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Narrative in Social Work Practice features first-person accounts by social workers who have successfully integrated narrative theory and approaches into their practice. Contributors describe innovative and effective interventions with a wide range of individuals, families, and groups facing a variety of life challenges. One author describes a family in crisis when a promising teenage girl suddenly takes to her bed for several years; another brings narrative practice to a Bronx trauma center; and another finds that poetry writing can enrich the lives of people living with dementia. In some chapters, the authors turn narrative techniques inward and use them as vehicles of self-discovery. Settings range from hospitals and clinics to a graduate school and a case management agency. Throughout, Narrative in Social Work Practice showcases the flexibility and appeal of narrative methods and demonstrates how they can be empowering and fulfilling for clients and social workers alike.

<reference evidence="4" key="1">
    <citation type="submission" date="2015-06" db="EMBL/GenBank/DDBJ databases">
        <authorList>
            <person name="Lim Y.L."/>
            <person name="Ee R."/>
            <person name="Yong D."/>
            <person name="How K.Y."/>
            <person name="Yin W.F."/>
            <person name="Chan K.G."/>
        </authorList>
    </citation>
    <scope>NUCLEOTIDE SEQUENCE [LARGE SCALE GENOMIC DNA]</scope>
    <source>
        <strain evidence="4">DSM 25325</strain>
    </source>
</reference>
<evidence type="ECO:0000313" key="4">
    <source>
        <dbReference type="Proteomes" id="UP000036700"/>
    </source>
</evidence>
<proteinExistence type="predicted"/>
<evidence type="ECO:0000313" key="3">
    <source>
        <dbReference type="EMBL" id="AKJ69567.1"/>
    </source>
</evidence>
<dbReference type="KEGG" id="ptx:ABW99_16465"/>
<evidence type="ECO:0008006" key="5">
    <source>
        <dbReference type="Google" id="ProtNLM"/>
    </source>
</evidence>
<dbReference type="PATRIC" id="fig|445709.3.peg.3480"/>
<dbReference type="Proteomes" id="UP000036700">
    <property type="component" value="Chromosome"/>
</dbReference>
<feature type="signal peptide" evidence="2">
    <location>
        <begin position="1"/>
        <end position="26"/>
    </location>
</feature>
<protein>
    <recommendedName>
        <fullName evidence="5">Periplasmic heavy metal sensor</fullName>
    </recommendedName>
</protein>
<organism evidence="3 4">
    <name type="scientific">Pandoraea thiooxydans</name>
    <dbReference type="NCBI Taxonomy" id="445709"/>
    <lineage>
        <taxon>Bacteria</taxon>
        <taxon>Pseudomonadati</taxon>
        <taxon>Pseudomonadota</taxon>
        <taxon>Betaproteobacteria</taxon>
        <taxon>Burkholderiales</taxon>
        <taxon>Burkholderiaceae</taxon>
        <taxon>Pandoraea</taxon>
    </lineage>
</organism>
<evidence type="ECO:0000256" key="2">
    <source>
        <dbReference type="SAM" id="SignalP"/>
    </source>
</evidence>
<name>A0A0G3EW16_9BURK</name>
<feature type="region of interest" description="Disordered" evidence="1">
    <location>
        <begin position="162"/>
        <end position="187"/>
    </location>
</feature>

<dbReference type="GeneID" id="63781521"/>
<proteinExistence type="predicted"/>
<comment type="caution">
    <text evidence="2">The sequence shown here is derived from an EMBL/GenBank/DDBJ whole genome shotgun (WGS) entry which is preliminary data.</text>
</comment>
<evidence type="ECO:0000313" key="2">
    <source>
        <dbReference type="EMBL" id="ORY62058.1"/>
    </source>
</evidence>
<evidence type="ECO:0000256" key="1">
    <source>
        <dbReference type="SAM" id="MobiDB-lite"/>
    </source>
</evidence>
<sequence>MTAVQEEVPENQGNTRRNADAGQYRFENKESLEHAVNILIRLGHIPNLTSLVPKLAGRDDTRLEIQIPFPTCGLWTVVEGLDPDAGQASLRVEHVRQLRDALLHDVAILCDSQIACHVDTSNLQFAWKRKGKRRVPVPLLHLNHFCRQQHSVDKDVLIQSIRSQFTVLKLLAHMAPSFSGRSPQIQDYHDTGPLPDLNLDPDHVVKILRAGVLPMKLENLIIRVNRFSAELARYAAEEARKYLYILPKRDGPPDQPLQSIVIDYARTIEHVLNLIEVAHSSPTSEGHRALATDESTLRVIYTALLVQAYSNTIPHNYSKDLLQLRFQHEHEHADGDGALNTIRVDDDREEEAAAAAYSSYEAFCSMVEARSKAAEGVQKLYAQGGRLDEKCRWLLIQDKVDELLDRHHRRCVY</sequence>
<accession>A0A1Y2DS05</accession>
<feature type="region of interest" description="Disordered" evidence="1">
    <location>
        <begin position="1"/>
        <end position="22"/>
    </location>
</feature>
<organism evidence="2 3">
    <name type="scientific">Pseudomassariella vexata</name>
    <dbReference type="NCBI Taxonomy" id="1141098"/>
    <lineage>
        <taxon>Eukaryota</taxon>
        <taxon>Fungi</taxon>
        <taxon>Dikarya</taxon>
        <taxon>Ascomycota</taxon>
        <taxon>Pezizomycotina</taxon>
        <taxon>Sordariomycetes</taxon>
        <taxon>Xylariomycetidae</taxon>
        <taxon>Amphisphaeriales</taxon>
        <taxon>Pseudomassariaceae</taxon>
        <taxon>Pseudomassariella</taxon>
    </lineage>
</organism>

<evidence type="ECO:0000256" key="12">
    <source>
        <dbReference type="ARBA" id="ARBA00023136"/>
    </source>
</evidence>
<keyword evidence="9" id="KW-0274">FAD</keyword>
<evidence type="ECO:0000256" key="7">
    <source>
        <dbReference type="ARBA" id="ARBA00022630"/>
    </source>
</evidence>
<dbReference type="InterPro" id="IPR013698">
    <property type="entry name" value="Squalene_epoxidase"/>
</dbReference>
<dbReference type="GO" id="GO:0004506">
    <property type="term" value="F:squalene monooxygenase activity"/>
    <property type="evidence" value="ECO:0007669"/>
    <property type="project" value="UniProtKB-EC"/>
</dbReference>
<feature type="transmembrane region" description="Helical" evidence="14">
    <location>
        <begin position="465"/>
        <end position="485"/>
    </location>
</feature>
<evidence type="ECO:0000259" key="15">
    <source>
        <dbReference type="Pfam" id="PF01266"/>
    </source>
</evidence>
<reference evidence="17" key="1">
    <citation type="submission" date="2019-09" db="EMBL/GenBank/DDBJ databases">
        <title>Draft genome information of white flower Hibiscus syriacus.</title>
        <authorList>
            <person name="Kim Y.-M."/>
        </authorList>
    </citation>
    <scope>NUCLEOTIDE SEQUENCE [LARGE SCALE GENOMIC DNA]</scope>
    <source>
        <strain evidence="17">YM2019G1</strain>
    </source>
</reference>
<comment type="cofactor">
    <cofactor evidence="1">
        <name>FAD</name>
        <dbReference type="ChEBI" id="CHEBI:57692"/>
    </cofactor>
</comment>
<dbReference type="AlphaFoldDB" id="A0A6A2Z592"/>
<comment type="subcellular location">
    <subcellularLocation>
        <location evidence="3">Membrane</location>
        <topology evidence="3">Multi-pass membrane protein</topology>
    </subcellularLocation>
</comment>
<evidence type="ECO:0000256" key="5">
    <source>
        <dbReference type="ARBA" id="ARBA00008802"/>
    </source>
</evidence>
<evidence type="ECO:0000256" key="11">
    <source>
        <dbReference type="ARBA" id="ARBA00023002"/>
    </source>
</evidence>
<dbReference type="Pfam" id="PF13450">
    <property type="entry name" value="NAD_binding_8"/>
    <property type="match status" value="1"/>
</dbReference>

The differential use of narrative techniques fulfills the mission and core competencies of the social work profession in creative and surprising ways. Stories of clients and workers are, indeed, powerful.
ABOUT THE AUTHOR
Ann Burack-Weiss taught for thirty years at the Columbia University School of Social Work and is now associate faculty in Columbia’s Program in Narrative Medicine. She is the author of The Caregiver’s Tale: Loss and Renewal in Family Life (Columbia, 2006) and The Lioness in Winter: Writing an Old Woman’s Life (Columbia, 2015).
Lynn Sara Lawrence is a practicing psychotherapist in New York City. She has taught at the New York School for Psychoanalytic Psychotherapy and Psychoanalysis, and has contributed to Smith College Studies in Social Work and Psychoanalytic Social Work.
Lynne Bamat Mijangos is practicum supervisor for the Program in Narrative Medicine at Columbia University. She is the author of Baby Girl Mijangos (2004) and is a contributor to Virginia Woolf Miscellany.